Craig Evans: I literally took an entire year off, I needed a break from the sport and daily PRO grind of pushing my body to it’s limits day in and day out. I rode my bike a little, ran with my boss a few times and stayed as far from a 25 yard pool as I could. That blue/black line definitely does not change from pool to pool, so I needed a big break! I jumped in 1 local XTERRA and 1 mountain bike race for fun this year, but just didn’t feel the deep competitive drive that I lived for since I was 4 years old. I lost the fire and really have just enjoyed playing and being social for a year.
DirtTRI: What was a realization you had about yourself or the sport in your last year of racing?
Craig Evans: The realization, you could say, I really noticed was I always had been putting my personal endeavors in front of everything else that I needed to be concentrating on like family, work and spiritually. This honestly, deep down inside, was a large smack in the face and pretty difficult to even talk about to anyone. Life is really good, so why not enjoy all of it.
DirtTRI: Since you were always one of the top swimmers in the sport, and an obvious guru in the water, could you give us a basic tip for getting faster in the water?
Craig Evans: Stop reading books :). Its quite funny to hear athletes, when I coach them one-on-one in my spare time, ask “What books taught you to swim faster”? With my sense of humor its really difficult to me not to laugh out loud. I am not trying to be mean, but you can’t swim faster reading books, you swim faster with cleaner water that you are pulling from point A to B with less strokes. Deep hands is a perfect start to swimming faster. I really love the simplistic art of swimming, I just hate staring at the black line and T on the bottom of the pool.
DirtTRI: Immediately following your retirement, you and Canadian Elite, Karsten Madsen founded Dynamic Coaching. How is that going?
Craig Evans: I have taken on some large opportunities and promotions with my company and I stopped coaching athletes all together. I want to give to the sport, but I felt like I was letting my athletes down by not giving them full attention during their weekly schedules. I do a few swim clinics here and there for friends who need help, but I am done coaching.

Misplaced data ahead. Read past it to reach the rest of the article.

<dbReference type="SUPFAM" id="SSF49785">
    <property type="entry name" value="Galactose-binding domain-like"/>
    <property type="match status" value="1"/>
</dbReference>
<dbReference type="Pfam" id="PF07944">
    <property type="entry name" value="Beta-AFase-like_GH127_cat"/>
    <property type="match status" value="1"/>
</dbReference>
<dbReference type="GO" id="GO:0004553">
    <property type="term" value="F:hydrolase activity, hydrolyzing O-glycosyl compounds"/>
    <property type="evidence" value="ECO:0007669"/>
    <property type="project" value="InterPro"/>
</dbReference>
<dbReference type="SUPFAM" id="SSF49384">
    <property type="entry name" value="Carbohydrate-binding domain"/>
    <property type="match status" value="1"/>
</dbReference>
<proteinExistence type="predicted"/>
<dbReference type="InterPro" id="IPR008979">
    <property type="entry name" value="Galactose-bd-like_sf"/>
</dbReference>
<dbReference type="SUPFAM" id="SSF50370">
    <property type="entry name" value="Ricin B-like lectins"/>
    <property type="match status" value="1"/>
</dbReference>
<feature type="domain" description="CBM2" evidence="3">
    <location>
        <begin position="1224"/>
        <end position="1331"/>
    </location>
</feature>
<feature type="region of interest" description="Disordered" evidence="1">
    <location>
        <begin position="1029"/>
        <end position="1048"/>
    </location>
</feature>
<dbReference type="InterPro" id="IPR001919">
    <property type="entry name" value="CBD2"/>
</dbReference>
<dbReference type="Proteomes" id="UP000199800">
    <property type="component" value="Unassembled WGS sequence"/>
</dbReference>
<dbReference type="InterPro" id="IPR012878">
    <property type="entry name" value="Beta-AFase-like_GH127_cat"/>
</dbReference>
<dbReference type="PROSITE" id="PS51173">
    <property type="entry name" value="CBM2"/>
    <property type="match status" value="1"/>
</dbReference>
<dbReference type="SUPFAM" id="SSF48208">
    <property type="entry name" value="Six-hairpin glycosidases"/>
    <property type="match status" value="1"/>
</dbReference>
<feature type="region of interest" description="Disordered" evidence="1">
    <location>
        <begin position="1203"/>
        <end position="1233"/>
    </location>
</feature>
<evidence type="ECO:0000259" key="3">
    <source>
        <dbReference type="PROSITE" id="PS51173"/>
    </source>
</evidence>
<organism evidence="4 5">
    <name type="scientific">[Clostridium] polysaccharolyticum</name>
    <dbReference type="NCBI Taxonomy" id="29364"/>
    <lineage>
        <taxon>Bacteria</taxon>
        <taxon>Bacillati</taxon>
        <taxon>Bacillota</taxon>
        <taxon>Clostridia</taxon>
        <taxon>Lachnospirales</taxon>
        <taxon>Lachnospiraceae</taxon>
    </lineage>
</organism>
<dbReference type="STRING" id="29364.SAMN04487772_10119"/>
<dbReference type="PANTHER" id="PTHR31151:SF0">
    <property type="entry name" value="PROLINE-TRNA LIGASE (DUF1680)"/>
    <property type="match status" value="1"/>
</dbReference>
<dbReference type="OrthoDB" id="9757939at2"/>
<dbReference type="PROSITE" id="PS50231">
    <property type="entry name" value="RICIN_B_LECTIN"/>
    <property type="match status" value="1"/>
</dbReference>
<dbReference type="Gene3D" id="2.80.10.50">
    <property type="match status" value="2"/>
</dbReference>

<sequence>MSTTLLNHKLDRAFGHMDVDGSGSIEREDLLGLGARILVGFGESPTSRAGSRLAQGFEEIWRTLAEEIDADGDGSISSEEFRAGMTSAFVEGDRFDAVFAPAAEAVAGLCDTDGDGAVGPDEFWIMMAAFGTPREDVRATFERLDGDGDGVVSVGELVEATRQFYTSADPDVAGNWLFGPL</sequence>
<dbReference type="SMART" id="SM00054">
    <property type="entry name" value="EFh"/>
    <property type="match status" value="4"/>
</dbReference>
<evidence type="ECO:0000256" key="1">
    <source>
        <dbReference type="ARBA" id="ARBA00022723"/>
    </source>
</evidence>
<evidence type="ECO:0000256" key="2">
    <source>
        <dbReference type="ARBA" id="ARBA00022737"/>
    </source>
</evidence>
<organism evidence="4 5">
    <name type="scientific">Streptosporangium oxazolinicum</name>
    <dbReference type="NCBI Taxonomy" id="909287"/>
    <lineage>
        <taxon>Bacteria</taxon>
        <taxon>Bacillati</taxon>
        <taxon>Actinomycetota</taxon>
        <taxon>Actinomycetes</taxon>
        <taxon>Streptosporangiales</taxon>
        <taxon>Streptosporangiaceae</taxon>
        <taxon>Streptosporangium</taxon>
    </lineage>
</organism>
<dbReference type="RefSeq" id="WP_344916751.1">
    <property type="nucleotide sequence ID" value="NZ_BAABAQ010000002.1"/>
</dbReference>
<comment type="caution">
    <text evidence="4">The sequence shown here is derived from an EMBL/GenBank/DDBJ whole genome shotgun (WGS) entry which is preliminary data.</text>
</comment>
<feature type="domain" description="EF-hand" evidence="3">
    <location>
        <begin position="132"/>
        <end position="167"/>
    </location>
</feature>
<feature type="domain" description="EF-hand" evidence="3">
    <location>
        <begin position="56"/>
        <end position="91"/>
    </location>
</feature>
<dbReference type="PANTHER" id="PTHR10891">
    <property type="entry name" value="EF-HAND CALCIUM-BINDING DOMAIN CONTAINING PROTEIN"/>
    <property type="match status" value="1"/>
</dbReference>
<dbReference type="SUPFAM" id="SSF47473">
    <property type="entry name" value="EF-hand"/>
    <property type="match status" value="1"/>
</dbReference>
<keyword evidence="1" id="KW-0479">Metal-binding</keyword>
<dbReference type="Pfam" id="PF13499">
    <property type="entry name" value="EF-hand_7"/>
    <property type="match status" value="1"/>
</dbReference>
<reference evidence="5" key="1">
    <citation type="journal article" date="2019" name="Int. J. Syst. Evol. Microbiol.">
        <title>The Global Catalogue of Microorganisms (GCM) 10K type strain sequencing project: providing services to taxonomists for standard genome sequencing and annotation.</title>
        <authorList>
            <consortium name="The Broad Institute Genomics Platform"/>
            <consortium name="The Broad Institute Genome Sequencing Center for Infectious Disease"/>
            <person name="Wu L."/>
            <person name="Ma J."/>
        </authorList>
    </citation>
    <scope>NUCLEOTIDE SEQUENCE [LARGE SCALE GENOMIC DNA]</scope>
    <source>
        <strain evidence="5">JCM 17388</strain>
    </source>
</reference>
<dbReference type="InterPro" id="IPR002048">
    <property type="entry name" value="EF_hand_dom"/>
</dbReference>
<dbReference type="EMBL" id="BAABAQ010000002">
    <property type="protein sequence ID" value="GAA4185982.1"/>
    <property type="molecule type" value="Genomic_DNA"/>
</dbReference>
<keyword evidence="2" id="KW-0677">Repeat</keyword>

DirtTRI: How did you handle your training nutrition while you were doing your “ninja training”? Any advice for others in a similar situation?
Craig Evans: No one should do ninja training, it’s awful! I am not a nutritionist so I might not be the best person to ask, but if I was hungry I just chose the best options in between the operating room, workouts and sleep. Staying hydrated was always really important, especially living in a humid climate. The Right Stuff was always in my kitchen cabinet. Ninja training worked for me but it was brutal. There is just no way to sugar coat that one. I don’t recommend it.
DirtTRI: Are your bikes still your “toys” or have you found new things to fill the garage with?
Craig Evans: I have lots of toys in my garage, too many actually. My bikes will always be my toys, I am buying a new one and am going to race some road/mtb races next year for a team in Nashville (kinda pumped to be honest), yes I am getting back in some good shape so watch out. I think my favorite toy currently is my 1971 Fiat 124 sport convertible. It has taken me two years to rebuild her and she is a blast to drop the top and push that little five speed to the limit. My 1994 lifted Jeep Wrangler and my two 4 stroke turbo jet skis make me smile as well, just saying.
DirtTRI: Any general life advice you’d like to bestow upon us?